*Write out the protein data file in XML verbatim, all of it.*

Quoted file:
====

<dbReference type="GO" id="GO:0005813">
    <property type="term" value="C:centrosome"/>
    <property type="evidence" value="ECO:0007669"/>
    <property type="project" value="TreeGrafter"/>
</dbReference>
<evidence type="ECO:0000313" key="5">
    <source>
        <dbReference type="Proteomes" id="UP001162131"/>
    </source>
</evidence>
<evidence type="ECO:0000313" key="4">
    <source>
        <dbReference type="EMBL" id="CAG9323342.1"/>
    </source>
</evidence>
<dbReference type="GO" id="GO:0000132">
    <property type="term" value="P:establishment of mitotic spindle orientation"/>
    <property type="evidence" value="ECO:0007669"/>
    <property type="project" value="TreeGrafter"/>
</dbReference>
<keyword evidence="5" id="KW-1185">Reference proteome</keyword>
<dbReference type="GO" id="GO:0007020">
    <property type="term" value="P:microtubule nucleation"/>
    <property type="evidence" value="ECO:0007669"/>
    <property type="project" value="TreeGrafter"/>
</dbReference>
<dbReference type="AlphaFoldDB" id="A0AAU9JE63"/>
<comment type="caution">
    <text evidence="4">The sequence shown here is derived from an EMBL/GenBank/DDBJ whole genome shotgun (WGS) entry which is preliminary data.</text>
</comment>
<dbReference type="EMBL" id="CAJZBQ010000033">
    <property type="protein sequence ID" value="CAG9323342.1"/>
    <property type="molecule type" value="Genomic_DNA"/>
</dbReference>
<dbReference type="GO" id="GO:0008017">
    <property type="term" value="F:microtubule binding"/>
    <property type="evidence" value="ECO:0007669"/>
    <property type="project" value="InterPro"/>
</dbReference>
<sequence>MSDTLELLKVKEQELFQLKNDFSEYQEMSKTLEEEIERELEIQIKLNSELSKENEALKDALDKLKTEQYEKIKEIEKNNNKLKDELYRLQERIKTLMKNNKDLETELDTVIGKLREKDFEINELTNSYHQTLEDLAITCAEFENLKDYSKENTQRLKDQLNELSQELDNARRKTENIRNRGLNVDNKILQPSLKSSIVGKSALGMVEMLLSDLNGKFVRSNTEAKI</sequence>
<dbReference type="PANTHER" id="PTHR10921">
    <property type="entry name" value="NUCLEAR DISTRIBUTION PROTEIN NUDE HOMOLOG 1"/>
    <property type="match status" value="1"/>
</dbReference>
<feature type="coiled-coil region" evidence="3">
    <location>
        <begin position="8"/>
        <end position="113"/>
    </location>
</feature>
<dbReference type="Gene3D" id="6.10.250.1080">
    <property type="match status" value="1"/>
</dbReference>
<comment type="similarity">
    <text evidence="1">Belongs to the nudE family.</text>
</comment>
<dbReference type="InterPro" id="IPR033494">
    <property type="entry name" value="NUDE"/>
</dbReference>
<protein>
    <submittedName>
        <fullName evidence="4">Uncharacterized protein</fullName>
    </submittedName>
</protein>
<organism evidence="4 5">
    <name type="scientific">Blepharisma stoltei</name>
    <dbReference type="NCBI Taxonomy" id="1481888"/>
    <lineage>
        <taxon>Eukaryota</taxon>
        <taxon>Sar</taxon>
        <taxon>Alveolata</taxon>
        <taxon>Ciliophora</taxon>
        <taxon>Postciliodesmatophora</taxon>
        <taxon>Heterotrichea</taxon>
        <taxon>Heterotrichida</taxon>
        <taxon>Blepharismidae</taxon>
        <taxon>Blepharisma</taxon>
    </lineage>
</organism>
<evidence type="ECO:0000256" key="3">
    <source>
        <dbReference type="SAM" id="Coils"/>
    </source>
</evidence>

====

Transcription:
<dbReference type="GO" id="GO:0005813">
    <property type="term" value="C:centrosome"/>
    <property type="evidence" value="ECO:0007669"/>
    <property type="project" value="TreeGrafter"/>
</dbReference>
<evidence type="ECO:0000313" key="5">
    <source>
        <dbReference type="Proteomes" id="UP001162131"/>
    </source>
</evidence>
<evidence type="ECO:0000313" key="4">
    <source>
        <dbReference type="EMBL" id="CAG9323342.1"/>
    </source>
</evidence>
<dbReference type="GO" id="GO:0000132">
    <property type="term" value="P:establishment of mitotic spindle orientation"/>
    <property type="evidence" value="ECO:0007669"/>
    <property type="project" value="TreeGrafter"/>
</dbReference>
<keyword evidence="5" id="KW-1185">Reference proteome</keyword>
<dbReference type="GO" id="GO:0007020">
    <property type="term" value="P:microtubule nucleation"/>
    <property type="evidence" value="ECO:0007669"/>
    <property type="project" value="TreeGrafter"/>
</dbReference>
<dbReference type="AlphaFoldDB" id="A0AAU9JE63"/>
<comment type="caution">
    <text evidence="4">The sequence shown here is derived from an EMBL/GenBank/DDBJ whole genome shotgun (WGS) entry which is preliminary data.</text>
</comment>
<dbReference type="EMBL" id="CAJZBQ010000033">
    <property type="protein sequence ID" value="CAG9323342.1"/>
    <property type="molecule type" value="Genomic_DNA"/>
</dbReference>
<dbReference type="GO" id="GO:0008017">
    <property type="term" value="F:microtubule binding"/>
    <property type="evidence" value="ECO:0007669"/>
    <property type="project" value="InterPro"/>
</dbReference>
<sequence>MSDTLELLKVKEQELFQLKNDFSEYQEMSKTLEEEIERELEIQIKLNSELSKENEALKDALDKLKTEQYEKIKEIEKNNNKLKDELYRLQERIKTLMKNNKDLETELDTVIGKLREKDFEINELTNSYHQTLEDLAITCAEFENLKDYSKENTQRLKDQLNELSQELDNARRKTENIRNRGLNVDNKILQPSLKSSIVGKSALGMVEMLLSDLNGKFVRSNTEAKI</sequence>
<dbReference type="PANTHER" id="PTHR10921">
    <property type="entry name" value="NUCLEAR DISTRIBUTION PROTEIN NUDE HOMOLOG 1"/>
    <property type="match status" value="1"/>
</dbReference>
<feature type="coiled-coil region" evidence="3">
    <location>
        <begin position="8"/>
        <end position="113"/>
    </location>
</feature>
<dbReference type="Gene3D" id="6.10.250.1080">
    <property type="match status" value="1"/>
</dbReference>
<comment type="similarity">
    <text evidence="1">Belongs to the nudE family.</text>
</comment>
<dbReference type="InterPro" id="IPR033494">
    <property type="entry name" value="NUDE"/>
</dbReference>
<protein>
    <submittedName>
        <fullName evidence="4">Uncharacterized protein</fullName>
    </submittedName>
</protein>
<organism evidence="4 5">
    <name type="scientific">Blepharisma stoltei</name>
    <dbReference type="NCBI Taxonomy" id="1481888"/>
    <lineage>
        <taxon>Eukaryota</taxon>
        <taxon>Sar</taxon>
        <taxon>Alveolata</taxon>
        <taxon>Ciliophora</taxon>
        <taxon>Postciliodesmatophora</taxon>
        <taxon>Heterotrichea</taxon>
        <taxon>Heterotrichida</taxon>
        <taxon>Blepharismidae</taxon>
        <taxon>Blepharisma</taxon>
    </lineage>
</organism>
<evidence type="ECO:0000256" key="3">
    <source>
        <dbReference type="SAM" id="Coils"/>
    </source>
</evidence>